Apr. 29, 2019

HARRISBURG – Calling it a positive step for students throughout the Commonwealth, Speaker of the House of Representatives Mike Turzai (R-Allegheny) said the House Education Committee today advanced his bill to enhance a vital school choice program in the Commonwealth.

House Bill 800 would expand Pennsylvania’s Educational Improvement Tax Credit (EITC) program with $100 million in additional tax credits for scholarship organizations. Additionally, it includes an automatic escalator that would increase the funding for these scholarships by 10% in any year that 90% of the credits are claimed, allowing the program to grow to meet demand.

“Each year, the largest expenditure in Pennsylvania’s state budget is dedicated to primary and secondary education – more than $11 billion to support every public school in the Commonwealth. When added to local spending, we devote more than $30 billion annually to funding our public school districts. In return for this great investment, Pennsylvania boasts many of the best public schools in the nation, providing immense benefit to our students and our communities. But, for a variety of reasons unique to each individual, these great public schools are not always the right fit for every child or every family,” Turzai said. “This is why the EITC program is performing so well and needs to grow.”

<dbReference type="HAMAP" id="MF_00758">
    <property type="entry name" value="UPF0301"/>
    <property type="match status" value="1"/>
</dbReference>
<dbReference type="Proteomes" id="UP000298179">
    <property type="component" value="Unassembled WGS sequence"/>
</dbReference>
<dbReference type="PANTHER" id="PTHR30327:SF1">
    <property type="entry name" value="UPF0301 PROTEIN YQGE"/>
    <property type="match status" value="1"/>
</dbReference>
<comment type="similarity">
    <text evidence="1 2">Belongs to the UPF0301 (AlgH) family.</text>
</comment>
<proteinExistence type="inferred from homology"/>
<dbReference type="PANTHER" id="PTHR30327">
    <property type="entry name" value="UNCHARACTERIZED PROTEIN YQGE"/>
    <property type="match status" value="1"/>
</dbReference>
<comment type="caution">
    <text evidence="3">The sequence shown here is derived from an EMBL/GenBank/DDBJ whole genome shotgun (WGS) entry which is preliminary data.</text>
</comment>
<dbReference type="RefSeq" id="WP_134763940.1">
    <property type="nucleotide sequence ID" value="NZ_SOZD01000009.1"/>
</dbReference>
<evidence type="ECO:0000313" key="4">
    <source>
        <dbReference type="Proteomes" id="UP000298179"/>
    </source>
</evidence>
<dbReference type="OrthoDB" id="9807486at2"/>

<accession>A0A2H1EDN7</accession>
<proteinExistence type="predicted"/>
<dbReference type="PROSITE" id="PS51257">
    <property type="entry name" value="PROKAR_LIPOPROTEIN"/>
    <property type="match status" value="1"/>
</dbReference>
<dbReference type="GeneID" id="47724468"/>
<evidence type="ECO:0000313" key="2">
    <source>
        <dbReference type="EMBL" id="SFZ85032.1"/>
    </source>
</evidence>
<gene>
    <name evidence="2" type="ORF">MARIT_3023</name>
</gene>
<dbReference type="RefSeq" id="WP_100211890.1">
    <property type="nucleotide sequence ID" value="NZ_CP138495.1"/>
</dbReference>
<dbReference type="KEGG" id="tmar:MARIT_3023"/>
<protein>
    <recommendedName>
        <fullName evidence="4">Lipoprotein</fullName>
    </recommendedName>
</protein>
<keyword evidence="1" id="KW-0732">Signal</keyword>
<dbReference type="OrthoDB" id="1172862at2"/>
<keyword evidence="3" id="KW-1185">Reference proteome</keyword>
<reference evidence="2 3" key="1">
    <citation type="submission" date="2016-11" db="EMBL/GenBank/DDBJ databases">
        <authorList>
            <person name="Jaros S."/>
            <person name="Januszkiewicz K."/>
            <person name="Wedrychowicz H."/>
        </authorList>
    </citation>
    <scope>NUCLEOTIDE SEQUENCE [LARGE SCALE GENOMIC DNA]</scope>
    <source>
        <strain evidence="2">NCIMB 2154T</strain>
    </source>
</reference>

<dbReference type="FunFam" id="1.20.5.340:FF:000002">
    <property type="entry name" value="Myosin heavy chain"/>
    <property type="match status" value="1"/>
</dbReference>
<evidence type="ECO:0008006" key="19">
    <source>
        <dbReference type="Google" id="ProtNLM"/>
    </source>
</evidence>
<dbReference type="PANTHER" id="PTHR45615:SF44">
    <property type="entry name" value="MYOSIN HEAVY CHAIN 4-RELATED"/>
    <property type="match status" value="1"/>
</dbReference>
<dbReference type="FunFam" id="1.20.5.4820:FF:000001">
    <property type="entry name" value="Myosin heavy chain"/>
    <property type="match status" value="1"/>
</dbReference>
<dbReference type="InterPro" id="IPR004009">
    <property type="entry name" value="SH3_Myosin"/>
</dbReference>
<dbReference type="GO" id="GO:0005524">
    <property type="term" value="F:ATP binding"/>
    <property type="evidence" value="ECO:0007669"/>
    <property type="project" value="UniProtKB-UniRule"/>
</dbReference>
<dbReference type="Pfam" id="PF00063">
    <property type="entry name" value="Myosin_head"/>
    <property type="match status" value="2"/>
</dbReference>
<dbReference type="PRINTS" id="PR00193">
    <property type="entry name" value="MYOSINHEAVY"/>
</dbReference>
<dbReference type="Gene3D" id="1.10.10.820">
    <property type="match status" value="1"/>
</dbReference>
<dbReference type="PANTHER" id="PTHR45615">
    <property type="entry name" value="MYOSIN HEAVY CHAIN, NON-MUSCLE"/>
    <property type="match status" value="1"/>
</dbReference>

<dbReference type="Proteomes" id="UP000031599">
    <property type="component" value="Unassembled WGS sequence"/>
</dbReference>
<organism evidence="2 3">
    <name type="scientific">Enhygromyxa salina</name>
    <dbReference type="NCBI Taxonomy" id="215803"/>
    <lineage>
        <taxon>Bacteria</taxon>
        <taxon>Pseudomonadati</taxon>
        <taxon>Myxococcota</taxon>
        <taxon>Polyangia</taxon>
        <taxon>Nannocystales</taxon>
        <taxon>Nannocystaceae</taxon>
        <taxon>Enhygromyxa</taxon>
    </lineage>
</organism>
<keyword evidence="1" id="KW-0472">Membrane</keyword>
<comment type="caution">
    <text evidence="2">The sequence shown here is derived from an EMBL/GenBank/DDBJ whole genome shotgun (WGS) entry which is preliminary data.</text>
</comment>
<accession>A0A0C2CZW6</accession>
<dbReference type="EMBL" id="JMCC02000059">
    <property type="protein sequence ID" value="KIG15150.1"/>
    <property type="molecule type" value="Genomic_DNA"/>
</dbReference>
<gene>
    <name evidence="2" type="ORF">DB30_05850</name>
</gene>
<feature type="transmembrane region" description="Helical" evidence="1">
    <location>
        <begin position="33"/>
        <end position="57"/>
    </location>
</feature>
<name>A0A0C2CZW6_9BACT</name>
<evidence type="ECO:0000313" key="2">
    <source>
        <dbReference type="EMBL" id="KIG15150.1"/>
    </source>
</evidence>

The bill would also make other improvements to this vital program. It would increase the household income limit by $10,000, allowing more middle-class families to benefit from the scholarships. Once a student qualifies, he or she would remain eligible for the program through high school graduation, regardless of changes to family income. And to ensure that more of this tax money goes directly to students, House Bill 800 lowers the amount that can be retained for administrative costs from 20% to 10%.

“In the 2016-17 school year, more than 50,000 students were able to receive a scholarship to attend the school of their choice, but another 52,000 applications were denied due to current limits on the programs’ size and household income requirements,” Turzai said. “There is an equally unmet need among donors, with too few tax credits available for the many wanting to give. As of January 2019, businesses had applied for $180 million in tax credits beyond the current caps. With a limit of $210 million, the program’s annual budget is far too low, accounting for less than 2% of the state government’s appropriation for education.”

House Bill 800 now goes to the full House for a vote.

Representative Mike Turzai
Speaker of the House
28th District
Pennsylvania House of Representatives

Media Contact: Christine Goldbeck
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